Dawn Covino Opens Up About Being Intersex!: Covino grew up in Long Island, New York, she had two siblings and was in the middle of three daughters. Her parents Carol and Thomas, weren’t the kinds of people who talked about feelings – and not about bodies.
As a kid, she was a happy and outgoing child. But as soon as she turned 12, she began to feel out of place. When her friends discussed their periods, she felt out of business cause she had not got them yet.
Over the next few years, she eventually developed breasts, but yet not having periods or body hair made her feel different.
To conceal the fact about her different body, she would hide in the changing room after gym classes. She would even hide her body at home.
The First Doctor Appointment
In 1989, when she was 15, her mother knew something was wrong and had arranged her first doctor appointment. She was traumatised that the doctor had called three more doctors after examining her.
She didn’t get a clear idea about what was going on but only understood segments from the conversation. She didn’t have a uterus and would never be a mother. Instead, she had to remove gonads because they were pre-cancerous. She went in for surgery a month before her 16th birthday.
After the surgery, doctors advised her to take estrogen pills for the rest of her life. Though heartbroken from learning that she would never be a mother, she yet tried to shut the whole thing that went in her life.
Her Life Post-Surgery
She went to university in New York to study criminal justice and psychology in 1991; she began having casual sex. Though this made her unhappy, she wanted to feel validated.
In February 2002, she met Robert, and they hit it off soon after. They got married on August 13, 2004. There were yet the uneasy feeling if not being able to become a mother.
In 2005, she and Robert began to look into adoption. They adopted one-year-old twins, a boy and a girl. She finally had her dream come true.
The Reveal Of Her Identity
When she was doing a DNA test on her twins to find more about their health history and more about them, she even did a DNA test on herself, to discover more about her heritage.
Two weeks later, DNA company, telling her that something was wrong with the sample.
She had written on the forms that she was female, but her sample showed XY chromosomes, which are male. Assuming that there had been a mix-up, she just sent off another piece.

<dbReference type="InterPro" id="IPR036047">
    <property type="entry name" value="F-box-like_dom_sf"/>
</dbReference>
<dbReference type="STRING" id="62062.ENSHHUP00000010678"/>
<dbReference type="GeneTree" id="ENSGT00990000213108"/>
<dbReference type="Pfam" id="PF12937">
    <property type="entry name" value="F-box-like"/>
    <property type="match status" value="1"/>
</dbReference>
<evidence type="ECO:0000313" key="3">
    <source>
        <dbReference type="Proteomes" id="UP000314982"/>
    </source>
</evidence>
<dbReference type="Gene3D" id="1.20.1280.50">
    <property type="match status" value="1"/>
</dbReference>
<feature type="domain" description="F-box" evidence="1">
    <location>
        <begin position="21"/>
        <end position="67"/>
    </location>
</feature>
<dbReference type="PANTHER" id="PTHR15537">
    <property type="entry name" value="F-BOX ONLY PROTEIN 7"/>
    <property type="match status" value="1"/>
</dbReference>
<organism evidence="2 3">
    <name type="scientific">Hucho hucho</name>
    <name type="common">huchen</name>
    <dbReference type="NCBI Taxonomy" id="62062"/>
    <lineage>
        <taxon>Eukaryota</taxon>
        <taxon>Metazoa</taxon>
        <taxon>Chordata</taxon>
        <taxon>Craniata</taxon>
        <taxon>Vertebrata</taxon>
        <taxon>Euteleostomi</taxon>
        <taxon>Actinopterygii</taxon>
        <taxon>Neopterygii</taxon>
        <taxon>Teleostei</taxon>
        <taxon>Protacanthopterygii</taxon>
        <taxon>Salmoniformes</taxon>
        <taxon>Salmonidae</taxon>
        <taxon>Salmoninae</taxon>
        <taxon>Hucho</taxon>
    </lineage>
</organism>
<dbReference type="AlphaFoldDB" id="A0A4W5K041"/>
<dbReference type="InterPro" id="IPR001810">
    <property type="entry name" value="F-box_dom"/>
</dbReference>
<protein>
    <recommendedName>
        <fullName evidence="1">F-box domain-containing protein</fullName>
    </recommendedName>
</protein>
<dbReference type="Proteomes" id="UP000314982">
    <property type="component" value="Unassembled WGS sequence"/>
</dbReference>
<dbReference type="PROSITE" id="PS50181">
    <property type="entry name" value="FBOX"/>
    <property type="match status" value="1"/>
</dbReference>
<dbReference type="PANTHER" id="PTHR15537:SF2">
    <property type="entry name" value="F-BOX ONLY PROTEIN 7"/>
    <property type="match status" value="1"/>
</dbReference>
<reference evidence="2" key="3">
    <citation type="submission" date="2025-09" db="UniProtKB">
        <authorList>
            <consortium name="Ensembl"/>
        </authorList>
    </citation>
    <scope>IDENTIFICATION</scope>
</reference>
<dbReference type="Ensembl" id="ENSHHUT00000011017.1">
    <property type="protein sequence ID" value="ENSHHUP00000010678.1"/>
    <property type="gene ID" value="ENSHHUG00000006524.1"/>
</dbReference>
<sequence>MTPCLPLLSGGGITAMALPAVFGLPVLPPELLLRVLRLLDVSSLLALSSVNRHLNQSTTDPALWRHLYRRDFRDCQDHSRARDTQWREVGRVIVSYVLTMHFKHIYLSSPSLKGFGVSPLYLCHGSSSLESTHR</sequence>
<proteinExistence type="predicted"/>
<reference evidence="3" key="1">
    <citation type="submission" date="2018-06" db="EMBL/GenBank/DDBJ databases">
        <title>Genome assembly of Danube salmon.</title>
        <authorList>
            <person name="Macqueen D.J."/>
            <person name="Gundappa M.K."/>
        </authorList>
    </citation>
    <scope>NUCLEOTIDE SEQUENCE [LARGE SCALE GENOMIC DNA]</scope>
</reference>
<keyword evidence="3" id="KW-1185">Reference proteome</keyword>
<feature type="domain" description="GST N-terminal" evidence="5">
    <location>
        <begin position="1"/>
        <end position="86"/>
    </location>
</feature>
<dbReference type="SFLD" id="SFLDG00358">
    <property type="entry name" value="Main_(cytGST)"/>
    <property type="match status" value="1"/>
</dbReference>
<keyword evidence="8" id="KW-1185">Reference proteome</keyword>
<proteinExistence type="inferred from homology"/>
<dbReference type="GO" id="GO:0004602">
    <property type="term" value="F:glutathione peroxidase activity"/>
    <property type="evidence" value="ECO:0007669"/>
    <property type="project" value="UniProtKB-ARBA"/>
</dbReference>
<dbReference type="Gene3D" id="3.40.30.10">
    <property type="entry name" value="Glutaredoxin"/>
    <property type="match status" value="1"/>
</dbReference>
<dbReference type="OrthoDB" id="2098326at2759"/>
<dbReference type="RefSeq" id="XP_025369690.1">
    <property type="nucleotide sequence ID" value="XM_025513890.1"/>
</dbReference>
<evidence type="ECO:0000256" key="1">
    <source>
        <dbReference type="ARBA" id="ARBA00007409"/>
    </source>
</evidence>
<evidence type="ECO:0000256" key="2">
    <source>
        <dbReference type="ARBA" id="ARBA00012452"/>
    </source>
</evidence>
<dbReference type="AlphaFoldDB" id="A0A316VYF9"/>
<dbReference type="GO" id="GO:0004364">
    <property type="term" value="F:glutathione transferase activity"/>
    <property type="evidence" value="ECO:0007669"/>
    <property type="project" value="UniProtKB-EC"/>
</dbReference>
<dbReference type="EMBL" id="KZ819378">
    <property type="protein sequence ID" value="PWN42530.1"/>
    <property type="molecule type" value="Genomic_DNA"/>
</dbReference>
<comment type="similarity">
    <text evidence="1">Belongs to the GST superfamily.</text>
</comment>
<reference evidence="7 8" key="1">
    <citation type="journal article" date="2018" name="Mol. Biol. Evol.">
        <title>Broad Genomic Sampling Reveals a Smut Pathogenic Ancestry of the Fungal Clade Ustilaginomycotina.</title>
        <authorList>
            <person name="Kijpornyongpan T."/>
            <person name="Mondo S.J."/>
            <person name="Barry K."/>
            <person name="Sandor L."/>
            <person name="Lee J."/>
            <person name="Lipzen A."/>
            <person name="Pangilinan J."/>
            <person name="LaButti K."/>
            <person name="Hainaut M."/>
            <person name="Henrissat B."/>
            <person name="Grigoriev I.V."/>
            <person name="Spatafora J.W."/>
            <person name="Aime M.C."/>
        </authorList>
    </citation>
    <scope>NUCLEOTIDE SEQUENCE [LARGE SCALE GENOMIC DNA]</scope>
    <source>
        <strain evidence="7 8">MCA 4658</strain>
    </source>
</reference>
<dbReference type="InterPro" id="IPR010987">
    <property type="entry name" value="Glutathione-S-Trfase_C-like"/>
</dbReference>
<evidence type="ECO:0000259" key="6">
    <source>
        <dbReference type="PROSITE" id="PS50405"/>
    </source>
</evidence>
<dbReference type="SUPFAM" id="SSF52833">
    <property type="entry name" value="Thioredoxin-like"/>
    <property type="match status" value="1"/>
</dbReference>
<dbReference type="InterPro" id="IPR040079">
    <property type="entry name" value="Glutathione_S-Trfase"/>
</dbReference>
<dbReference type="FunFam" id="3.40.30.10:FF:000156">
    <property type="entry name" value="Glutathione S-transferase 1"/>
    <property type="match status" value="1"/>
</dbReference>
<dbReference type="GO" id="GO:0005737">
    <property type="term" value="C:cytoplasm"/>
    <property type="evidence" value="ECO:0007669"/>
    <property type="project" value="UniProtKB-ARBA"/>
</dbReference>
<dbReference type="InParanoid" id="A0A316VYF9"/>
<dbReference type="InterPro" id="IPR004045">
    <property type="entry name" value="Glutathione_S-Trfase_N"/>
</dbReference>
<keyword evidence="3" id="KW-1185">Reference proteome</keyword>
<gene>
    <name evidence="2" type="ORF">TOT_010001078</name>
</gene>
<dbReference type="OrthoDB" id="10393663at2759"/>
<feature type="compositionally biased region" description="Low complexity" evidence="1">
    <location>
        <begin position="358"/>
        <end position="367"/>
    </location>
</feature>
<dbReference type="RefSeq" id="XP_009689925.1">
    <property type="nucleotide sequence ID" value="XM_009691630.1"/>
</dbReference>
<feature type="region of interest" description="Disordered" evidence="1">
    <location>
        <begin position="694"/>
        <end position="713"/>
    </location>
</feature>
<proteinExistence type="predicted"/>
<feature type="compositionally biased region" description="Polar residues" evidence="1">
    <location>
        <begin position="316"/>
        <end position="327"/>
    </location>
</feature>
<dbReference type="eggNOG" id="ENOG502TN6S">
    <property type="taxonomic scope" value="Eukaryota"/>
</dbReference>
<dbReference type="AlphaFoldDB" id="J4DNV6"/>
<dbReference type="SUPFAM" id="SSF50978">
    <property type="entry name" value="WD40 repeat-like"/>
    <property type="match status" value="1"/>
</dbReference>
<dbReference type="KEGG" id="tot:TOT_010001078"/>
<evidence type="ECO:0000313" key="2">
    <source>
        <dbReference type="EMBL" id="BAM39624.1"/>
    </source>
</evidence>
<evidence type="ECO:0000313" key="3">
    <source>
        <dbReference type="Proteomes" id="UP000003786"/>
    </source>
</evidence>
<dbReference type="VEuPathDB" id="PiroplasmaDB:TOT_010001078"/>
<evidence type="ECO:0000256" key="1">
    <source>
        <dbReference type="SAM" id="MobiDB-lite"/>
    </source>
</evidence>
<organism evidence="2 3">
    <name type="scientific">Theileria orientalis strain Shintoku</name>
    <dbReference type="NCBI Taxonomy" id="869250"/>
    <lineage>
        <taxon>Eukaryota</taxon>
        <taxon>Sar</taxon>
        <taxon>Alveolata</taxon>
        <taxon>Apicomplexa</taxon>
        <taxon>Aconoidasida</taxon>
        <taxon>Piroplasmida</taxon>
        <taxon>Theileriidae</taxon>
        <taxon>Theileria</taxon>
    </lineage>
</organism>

After having a conversation with the doctor of the company, she found out that she had CAIS – complete androgen insensitivity syndrome. The doctor explained that it’s when babies are born with an external female genitalia without ovaries and a uterus. Instead of these, they have internal testes and XY chromosomes.
She was relieved discover what was wrong in her and about why she had felt different for so long. She searched about unisex and more about her syndrome.
The Confrontation With Family
She called her mother and her mother burst into tears, revealing that all she wanted to do was protect her child. Her mother had planned to take this secret with herself even if it meant taking it to her grave.
She didn’t tell Robert until she had visited a geneticist herself and had the diagnosis confirmed. She talked over dinner and told him about her discovery about herself. He felt relieved that it wasn’t cancer she wanted to speak.
She found InterConnect, an online support group, through which she became friends with others who were intersex.
Intersex And People Understanding
Approximately 1.7% of the population is intersex, but so many are scared of the judgement that comes from being open about it.
Intersex means the difference in sex traits or reproductive anatomy. Moreover, CAIS is a condition that comes under it, and affects one in 20,000 people.
Dawn had concluded her story by saying:
“Telling my story feels liberating. The ones in a similar situation should know they are not alone. I don’t want others to suffer the way I did.”
She continued, “CAIS doesn’t define me – I’m a wife, a mum, a psychologist and friend. But, I’m not ashamed of my body or who I am any more.”